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  • Focus projection and prosodic prominence in nested foci*
  • Caroline Féry and Vieri Samek-Lodovici

1. Introduction

What is the relation between focus and pitch accents? The studies of Selkirk (1995) and to a lesser extent Schwarzschild (1999) view pitch accents and focus as directly related to each other via an intermediate distribution of abstract F-marks which link to pitch accents on one end and to the discourse status of syntactic constituents on the other. In this discussion note we argue for the opposite view, showing that pitch accents are unrelated to F-marks and that instead their distribution follows entirely from the interaction between the constraints that govern the prosodic organization of the clause and the constraints Stress-Focus and Destress-Given that govern the prosodic expression of discourse status.

As we show in §2, identifying pitch accents with F-marks is not possible due to the inescapable cases of pitch accents lacking corresponding F-marks and of F-marks lacking corresponding pitch accents. This result undermines the most appealing aspect of Selkirk’s and Schwarzschild’s analyses—namely the potential for deriving the prosodic expression of focused and given constituents directly from their F-marking—and makes the constraints governing the prosodic expression of discourse status indispensable.

The relation between F-marks and pitch accents is also called into question by data involving nested foci such as ‘farmer’ sentences (Rooth 1992; see 19) and ‘Superman’ sentences (Neeleman & Szendrői 2004; see 36), as well as sentences involving right-node-raising constructions. In all of these cases F-marking cannot distinguish the material inside the innermost focus from the equally focused material immediately outside it and therefore cannot explain the pitch accent’s preference for the innermost focus.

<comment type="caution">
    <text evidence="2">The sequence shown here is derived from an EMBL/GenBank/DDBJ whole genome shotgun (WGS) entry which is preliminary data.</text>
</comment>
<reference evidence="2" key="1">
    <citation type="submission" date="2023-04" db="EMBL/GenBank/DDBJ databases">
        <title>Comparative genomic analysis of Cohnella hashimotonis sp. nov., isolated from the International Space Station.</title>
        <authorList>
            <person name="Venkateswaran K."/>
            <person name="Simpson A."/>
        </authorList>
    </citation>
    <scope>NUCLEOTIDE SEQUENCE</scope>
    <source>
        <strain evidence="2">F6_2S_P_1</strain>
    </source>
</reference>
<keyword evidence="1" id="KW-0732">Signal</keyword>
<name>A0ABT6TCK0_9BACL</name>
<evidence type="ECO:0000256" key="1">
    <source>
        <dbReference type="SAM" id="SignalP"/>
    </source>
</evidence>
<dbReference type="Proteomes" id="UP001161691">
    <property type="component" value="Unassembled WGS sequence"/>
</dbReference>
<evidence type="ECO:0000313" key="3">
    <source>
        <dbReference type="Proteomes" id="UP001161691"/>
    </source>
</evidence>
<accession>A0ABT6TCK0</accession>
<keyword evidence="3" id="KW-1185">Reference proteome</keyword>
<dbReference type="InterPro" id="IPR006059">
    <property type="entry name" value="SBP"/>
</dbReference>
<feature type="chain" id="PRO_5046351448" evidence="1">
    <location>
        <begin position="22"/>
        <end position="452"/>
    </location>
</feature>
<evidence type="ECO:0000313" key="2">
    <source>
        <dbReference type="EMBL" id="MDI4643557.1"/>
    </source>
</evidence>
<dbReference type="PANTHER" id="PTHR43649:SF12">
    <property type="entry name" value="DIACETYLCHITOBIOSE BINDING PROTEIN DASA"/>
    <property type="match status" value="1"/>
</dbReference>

Both problems disappear once we maintain that pitch accents express the heads of prosodic constituents (Selkirk 1995, Ladd 1996) and that they are unrelated to F-marks. Their distribution then follows straightforwardly from the interaction of Stress-Focus and Destress-Given with the constraints governing the position of prosodic heads. The same interaction also derives the principles of prosodic economy proposed by Neeleman and Szendrői (2004) and the prosodic consequences of Schwarzschild’s AvoidF constraint. The analysis also contributes to the growing evidence supporting a model of the prosodic expression of focus based on optimality theory (Prince & Smolensky 1993), including among others Truckenbrodt 1995, 1999, Selkirk 2000, Büring 2001, 2003, Szendrői 2001, Büring & Gutíerrez-Bravo 2002, Dehé 2004, Samek-Lodovici 2005, and Féry 2006.

We start with a review of Selkirk 1995 and Schwarzschild 1999 and the reasons why the pitch-accent/F-mark identity cannot be maintained despite its conceptual appeal. We then introduce the prosodic and discourse-status constraints ultimately responsible for the tonal contour of focused sentences and examine their optimality-theoretic interaction with regard to farmer and Superman sentences and right-node-raising constructions. This examination allows the consequences of Destress-Given to be studied in some detail. [End Page 131]

2. The limits of f-marking

Selkirk’s (1995) F-projection model is appealing in its aim to determine at once both the focus marking of a clause and the corresponding prosodic contour. The basic F-rule in 1 ensures that a pitch accent is identified with an F-mark. Once assigned in the form of pitch accents, F-marks are allowed to percolate upward in the tree structure according to the F-projection rules, formulated in 2, eventually providing the tree-structure representation with an F-marking that identifies which constituents count as focused in accord with the principle in 3 (adapted from Selkirk 1995: 555).

(1) Basic f-rule: An accented word is F-marked.

(2) F-projection rules:

a. F-marking of the head of a phrase licenses the F-marking of the phrase.

b. F-marking of an internal argument of a head licenses the F-marking of the head.

(3) Focus: A focus-marked node is an F-marked constituent not dominated by any other F-marked constituent.

Selkirk’s system has come under criticism for its inability...


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pp. 131-150
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